Researchers think gene therapy could help some type 2 diabetes patients maintain a healthy weight and decrease the severity of their diabetes. Photo by Tesa Photography/Pixabay
July 9 (UPI) -- In one administration of gene therapy, researchers were able to cause weight loss in mice, as well as decrease insulin resistance, both of which are involved in the development of type 2 diabetes.
A research team at the Autonomous University of Barcelona administered an adeno-associated viral vector carrying the Fibroblast Growth Factor 21 gene. In this method, which was described in a study published Monday in EMBO Molecular Medicine, researchers manipulated genes in the the liver, fat tissue and skeletal muscle
The genetic manipulation caused production of the FGF21 protein, which is normally secreted naturally by several organs in the maintenance of correct energy metabolism for tissues.
"This is the first time that long term reversion of obesity and insulin resistance have been achieved upon a one-time administration of a gene therapy, in an animal model that resembles obesity and type 2 diabetes in humans," Veronica Jimenez, a researcher in the Barcelona university, said in a press release. "The results demonstrate that it is a safe and effective therapy."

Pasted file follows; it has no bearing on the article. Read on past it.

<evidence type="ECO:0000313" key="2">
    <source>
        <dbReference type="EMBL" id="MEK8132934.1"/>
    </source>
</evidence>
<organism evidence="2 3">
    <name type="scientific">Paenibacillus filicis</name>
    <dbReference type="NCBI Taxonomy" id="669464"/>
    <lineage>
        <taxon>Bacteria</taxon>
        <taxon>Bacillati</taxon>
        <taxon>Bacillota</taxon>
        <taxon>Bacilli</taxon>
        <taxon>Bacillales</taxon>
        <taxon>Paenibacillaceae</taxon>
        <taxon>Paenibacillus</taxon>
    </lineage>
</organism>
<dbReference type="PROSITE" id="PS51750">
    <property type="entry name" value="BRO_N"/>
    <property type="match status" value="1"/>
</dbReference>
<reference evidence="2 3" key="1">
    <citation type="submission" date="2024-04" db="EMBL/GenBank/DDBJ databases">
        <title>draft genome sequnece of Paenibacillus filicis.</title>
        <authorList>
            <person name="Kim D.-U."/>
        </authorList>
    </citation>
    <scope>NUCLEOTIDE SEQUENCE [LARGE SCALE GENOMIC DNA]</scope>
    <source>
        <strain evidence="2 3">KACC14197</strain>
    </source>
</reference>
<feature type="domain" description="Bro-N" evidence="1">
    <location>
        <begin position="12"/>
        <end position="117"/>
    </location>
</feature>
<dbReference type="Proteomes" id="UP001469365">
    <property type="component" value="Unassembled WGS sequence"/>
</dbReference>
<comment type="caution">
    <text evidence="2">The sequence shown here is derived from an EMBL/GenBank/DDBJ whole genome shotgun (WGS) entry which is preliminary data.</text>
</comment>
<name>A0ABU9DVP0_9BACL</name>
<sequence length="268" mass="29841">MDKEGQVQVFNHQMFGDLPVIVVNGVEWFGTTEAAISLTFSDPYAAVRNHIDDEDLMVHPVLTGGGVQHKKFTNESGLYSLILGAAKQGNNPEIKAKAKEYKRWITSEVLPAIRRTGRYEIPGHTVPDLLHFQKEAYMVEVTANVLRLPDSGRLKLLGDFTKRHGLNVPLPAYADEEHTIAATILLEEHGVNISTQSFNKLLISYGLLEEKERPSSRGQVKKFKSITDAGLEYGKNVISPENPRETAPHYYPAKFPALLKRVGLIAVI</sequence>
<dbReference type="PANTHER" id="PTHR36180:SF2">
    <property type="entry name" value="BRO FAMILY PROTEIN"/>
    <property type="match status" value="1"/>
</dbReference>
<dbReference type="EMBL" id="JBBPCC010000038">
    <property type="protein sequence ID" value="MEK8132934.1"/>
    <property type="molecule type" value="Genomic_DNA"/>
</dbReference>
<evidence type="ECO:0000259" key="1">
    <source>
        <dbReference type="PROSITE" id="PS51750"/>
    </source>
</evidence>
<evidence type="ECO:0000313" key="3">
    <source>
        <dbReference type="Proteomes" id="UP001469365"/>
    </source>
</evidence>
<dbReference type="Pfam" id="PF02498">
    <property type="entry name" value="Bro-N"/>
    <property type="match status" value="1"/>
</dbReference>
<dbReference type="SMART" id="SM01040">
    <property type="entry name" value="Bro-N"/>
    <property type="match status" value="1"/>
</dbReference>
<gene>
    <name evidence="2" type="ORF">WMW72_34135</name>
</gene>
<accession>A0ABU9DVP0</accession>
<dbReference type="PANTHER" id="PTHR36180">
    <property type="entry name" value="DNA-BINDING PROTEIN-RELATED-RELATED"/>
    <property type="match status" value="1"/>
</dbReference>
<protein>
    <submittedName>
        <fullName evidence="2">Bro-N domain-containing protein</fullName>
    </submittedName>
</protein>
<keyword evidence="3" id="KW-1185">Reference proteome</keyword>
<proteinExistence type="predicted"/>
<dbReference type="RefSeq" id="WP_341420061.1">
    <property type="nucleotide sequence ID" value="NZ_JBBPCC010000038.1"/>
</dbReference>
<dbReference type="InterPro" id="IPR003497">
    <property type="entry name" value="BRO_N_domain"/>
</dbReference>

They also found the gene therapy protected against tumor formation in the liver in response to a hypercaloric diet over a prolonged time.
The researchers tested the therapy in two mouse models of obesity, induced by diet or genetic mutations. The mice lost weight and increased insulin sensitivity as well as reduced fat accumulation and inflammation in fatty tissue. In addition, fat content, inflammation and fibrosis of the liver were revered.
When administered to healthy mice, the gene therapy promoted healthy aging and prevented age-associated weight gain and insulin resistance.
Genetic manipulation was successful in liver, adipose tissue or skeletal muscle to produce the FGF21 protein.
"This gives a great flexibility to the therapy, since it allows to select each time the most appropriate tissue, and in case some complication prevents manipulating any of the tissues, it can be applied to any of the others," study director Dr. Fatima Bosch said. "When a tissue produces FGF21 protein and secretes it into the bloodstream, it will be distributed throughout the body."
The gene therapy vectors induce the mice to produce the protein for many years after a single administration and without any adverse effects.
The pharmaceutical industry has developed drugs that mimic FGF21 but they require periodic administration to mediate clinical benefits. The researchers next want to test the therapy in large animals before clinical trials with humans.
AAV-mediated gene therapy has been approved for the treatment of several diseases in the United States and Europe.